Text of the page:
Certain Medtronic MiniMed insulin pumps are being recalled due to cybersecurity vulnerabilities identified in the device. A threat actor could potentially connect wirelessly to a nearby MiniMed insulin pump and change the pump’s settings causing to over deliver insulin to a patient, leading to hypoglycemia, or to stop insulin delivery, leading to high blood sugar and diabetic ketoacidosis.     

FDA urges health care manufacturers, delivery organizations, security researchers and other government agencies to develop and implement solutions to address cybersecurity issues throughout a device’s total product lifecycle. Adopting a zero trust approach cannot be more applicable.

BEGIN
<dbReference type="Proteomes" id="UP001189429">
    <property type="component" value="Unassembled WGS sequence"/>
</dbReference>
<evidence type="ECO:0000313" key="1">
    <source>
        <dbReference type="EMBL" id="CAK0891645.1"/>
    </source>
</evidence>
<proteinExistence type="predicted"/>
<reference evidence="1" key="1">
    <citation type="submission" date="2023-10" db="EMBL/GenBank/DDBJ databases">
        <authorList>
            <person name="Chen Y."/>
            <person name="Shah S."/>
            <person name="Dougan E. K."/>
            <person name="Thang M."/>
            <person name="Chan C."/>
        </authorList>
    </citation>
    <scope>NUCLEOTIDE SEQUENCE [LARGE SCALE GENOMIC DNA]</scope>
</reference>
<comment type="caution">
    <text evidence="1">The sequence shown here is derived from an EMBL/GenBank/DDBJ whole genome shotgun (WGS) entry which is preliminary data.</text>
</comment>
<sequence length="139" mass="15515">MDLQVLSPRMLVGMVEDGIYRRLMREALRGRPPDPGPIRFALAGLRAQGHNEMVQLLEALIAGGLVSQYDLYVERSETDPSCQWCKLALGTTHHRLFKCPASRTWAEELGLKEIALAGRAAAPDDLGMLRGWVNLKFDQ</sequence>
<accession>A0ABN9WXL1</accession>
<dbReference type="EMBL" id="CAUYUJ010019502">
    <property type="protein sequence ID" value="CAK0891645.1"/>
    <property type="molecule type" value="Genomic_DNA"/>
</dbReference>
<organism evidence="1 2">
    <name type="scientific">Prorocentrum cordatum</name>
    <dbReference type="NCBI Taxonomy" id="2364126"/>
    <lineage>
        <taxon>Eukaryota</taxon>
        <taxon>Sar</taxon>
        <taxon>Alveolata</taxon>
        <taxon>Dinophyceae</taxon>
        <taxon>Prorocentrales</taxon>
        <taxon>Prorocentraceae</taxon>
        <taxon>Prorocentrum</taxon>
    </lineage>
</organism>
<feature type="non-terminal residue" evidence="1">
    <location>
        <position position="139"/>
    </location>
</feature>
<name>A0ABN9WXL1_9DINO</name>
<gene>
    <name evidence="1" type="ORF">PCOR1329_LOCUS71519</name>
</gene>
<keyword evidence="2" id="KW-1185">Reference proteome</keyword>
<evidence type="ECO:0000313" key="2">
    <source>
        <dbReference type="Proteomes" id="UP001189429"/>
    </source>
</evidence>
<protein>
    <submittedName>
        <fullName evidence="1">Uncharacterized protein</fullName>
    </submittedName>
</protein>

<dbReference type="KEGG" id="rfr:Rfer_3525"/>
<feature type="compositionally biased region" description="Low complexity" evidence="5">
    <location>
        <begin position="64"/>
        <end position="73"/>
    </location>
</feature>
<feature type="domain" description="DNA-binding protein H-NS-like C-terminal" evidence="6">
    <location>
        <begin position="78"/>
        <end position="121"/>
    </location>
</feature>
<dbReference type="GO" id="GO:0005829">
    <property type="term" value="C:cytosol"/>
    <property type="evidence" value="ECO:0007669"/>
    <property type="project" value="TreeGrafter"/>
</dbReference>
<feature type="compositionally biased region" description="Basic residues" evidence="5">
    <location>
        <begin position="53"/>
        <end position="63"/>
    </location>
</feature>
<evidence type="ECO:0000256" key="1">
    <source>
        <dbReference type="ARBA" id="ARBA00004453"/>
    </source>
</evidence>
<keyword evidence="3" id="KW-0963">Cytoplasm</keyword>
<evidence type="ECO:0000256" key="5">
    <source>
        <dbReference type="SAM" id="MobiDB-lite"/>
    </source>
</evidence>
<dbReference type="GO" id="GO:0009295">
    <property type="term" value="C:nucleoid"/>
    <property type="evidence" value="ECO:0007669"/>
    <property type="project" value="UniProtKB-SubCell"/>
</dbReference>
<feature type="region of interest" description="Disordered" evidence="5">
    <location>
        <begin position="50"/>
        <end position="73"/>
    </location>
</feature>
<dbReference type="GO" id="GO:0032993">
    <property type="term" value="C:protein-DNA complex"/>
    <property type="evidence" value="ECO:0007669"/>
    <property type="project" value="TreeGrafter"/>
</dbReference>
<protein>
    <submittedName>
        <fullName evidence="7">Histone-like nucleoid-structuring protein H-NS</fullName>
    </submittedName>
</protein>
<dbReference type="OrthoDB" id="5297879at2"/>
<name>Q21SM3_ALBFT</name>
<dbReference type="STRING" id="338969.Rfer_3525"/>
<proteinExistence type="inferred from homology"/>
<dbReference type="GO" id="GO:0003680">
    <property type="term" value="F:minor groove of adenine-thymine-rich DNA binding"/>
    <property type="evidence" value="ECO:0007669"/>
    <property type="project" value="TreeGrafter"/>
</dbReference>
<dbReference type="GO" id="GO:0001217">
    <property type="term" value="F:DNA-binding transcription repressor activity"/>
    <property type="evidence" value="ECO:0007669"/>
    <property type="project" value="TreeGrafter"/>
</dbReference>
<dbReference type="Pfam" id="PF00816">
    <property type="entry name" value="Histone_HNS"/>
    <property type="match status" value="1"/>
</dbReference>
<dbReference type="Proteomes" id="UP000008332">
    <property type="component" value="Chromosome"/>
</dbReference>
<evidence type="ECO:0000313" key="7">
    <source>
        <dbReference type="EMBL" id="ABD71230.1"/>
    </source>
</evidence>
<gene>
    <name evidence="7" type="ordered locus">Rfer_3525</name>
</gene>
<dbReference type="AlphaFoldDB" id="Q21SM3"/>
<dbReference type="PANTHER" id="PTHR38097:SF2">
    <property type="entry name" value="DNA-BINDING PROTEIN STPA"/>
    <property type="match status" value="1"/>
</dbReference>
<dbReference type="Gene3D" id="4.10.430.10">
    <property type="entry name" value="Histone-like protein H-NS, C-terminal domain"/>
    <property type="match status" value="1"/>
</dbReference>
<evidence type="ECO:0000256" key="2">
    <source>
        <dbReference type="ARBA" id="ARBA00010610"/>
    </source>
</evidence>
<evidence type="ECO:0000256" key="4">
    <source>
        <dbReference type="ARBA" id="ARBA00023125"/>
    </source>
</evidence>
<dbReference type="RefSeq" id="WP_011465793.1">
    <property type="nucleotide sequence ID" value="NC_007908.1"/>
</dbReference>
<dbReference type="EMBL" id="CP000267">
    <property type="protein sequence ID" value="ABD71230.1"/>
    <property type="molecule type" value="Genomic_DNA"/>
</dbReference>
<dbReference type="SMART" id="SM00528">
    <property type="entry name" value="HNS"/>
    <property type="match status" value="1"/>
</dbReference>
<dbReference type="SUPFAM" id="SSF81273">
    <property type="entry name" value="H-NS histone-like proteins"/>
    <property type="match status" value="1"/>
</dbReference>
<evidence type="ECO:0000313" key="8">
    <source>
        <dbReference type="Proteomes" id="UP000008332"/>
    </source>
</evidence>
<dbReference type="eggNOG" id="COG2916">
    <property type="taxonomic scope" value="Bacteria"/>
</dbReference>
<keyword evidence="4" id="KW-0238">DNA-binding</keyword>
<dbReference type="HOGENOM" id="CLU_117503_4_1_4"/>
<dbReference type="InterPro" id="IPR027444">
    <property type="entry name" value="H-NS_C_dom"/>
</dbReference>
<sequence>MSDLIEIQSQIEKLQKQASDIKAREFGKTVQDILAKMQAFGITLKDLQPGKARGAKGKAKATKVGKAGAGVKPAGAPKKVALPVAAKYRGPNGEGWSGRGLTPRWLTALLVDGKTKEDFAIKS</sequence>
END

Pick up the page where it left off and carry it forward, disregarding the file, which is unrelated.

Organizations are realizing that focusing primarily on perimeter security doesn’t prevent breaches. They are adopting a Zero Trust mindset of “trust never, verify always.” Assuming the perimeter has already been breached, and threat actors can affect even the smallest of things like medical devices, the focus is on how to prevent a threat actor from moving laterally inside the environments. This mindset shifts the conversation from detection and prevention to containment and remediation.  Allow only the required connections and users to an environment or an application or a device. This approach prepares you for a breach and secures your application servers and devices from the ever-increasing cyber threats.